In the horror of 1944 Auschwitz, a prisoner forced to burn the corpses of his own people finds moral survival upon trying to salvage from the flames the body of a boy he takes for his son.

Saul Ausländer is a Hungarian member of the Sonderkommando, the group of Jewish prisoners isolated from the camp and forced to assist the Nazis in the machinery of large-scale extermination.

While working in one of the crematoriums, Saul discovers the body of a boy he takes for his son.

As the Sonderkommando plans a rebellion, Saul decides to carry out an impossible task: save the child’s body from the flames, find a rabbi to recite the mourner’s Kaddish and offer the boy a proper burial.

Suicide Squad. Official Trailer 1. Jared Leto. Will Smith. Margot Robbie. Ben Affleck. Viola Davis.

A secret government agency recruits imprisoned supervillains to execute dangerous black ops missions in exchange for clemency.

10 Cloverfield Lane. Trailer. John Goodman, Mary Elizabeth Winstead. John Gallagher Jr.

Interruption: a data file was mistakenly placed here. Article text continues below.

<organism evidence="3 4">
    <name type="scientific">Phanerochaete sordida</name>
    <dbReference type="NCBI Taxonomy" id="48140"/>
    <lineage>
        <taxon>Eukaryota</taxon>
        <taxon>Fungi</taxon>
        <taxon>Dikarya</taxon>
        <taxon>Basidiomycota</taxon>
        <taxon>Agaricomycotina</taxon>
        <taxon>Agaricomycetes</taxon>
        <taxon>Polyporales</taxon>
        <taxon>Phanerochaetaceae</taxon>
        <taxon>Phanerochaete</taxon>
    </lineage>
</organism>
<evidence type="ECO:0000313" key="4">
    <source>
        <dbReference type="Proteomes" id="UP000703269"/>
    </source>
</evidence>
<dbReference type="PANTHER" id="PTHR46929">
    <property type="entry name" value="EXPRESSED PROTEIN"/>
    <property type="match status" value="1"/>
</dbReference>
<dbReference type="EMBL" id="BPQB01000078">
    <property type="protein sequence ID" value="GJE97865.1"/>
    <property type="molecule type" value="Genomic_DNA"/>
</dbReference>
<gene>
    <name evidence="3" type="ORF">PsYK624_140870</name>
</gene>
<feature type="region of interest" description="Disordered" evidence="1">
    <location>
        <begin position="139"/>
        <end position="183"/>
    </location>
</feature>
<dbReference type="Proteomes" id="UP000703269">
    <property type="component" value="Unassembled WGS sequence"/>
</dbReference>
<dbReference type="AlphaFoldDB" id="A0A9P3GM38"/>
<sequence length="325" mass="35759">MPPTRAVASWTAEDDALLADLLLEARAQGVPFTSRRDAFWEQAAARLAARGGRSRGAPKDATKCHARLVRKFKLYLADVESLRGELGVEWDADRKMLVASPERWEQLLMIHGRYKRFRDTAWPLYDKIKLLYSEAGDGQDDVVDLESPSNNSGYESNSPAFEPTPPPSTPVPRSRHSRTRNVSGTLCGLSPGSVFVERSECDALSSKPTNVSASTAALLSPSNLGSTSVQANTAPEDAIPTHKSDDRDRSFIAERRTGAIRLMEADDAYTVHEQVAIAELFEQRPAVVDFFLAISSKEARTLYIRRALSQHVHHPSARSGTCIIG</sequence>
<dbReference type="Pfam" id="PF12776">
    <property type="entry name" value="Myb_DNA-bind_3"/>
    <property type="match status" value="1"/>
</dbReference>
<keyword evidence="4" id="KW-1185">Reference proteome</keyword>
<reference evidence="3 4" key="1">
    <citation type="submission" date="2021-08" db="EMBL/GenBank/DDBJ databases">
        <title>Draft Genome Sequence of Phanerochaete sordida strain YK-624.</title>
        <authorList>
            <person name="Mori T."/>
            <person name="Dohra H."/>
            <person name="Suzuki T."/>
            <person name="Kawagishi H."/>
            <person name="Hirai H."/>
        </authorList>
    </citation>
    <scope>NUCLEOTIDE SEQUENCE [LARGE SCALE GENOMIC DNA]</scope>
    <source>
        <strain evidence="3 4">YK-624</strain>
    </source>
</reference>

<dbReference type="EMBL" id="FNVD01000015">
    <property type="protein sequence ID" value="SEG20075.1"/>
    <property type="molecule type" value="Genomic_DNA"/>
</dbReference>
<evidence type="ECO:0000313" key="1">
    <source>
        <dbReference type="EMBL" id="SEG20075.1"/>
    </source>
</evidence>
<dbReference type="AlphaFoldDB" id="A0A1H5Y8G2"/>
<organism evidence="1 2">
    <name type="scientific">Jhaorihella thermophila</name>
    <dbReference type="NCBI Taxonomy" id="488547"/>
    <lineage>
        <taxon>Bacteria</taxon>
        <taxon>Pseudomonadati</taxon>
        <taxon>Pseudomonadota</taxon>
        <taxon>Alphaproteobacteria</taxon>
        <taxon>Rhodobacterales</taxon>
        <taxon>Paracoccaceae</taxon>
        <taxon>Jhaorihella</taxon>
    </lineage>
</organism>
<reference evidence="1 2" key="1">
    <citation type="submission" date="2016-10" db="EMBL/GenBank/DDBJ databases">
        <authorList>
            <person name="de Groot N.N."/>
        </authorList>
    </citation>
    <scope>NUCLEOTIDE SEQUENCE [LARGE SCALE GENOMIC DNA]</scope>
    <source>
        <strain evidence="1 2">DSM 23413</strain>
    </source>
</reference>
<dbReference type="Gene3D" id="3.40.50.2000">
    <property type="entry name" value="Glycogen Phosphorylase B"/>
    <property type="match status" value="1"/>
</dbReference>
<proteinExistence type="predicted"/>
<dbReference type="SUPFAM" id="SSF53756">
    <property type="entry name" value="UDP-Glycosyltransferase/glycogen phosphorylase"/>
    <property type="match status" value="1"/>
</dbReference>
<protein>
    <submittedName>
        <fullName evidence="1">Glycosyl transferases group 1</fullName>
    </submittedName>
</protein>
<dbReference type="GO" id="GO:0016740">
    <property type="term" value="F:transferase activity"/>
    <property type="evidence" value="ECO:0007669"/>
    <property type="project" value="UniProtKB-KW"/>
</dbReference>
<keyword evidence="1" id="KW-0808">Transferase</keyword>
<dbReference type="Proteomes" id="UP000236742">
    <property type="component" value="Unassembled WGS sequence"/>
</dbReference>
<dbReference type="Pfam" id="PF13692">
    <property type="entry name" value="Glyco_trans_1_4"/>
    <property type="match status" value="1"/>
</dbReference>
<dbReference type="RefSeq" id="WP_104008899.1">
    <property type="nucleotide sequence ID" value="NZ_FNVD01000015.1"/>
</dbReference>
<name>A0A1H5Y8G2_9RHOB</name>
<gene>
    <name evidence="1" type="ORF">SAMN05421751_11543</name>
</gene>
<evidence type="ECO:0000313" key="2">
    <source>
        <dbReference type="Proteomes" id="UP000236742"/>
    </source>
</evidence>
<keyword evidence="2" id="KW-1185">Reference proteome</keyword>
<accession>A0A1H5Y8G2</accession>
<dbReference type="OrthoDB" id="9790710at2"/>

Her captor, a doomsday prepper, tells her he saved her life and that there has been a terrible chemical attack that has left the outside uninhabitable. She does not know what to believe and as tensions rise, she decides she must escape, regardless of the terrors that await outside.

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High-Rise. Trailer. Tom Hiddletson. Jeremy Irons. Sienna Miller. Luke Evans.

The film follows a young, respectable doctor, Robert Laing [Tom Hiddleston] who moves into a new luxury apartment seeking anonymity. The building — a Brutalist concrete tower block — is inhabited by eccentric tenants who let off steam in endless rounds of themed parties and raucous, drink-and-drug-fuelled orgies. Sitting literally atop this insular society is the high-rise’s architect and owner — Mr. Royal [Jeremy Irons] — whose penthouse suite beggars description and has nothing to do with the rest of his design. As Robert settles into his new abode without ever really unpacking properly, the tower and its social complexities begin to take over his life.

Royal says he built the high-rise as “an agent for change,” but what Ballard and Wheatley both focus on is the class strife brewing between residents of the upper and lower floors. What starts out as competitive hijinks takes a turn toward tribalism and anarchy as the whole edifice begins to rot from within.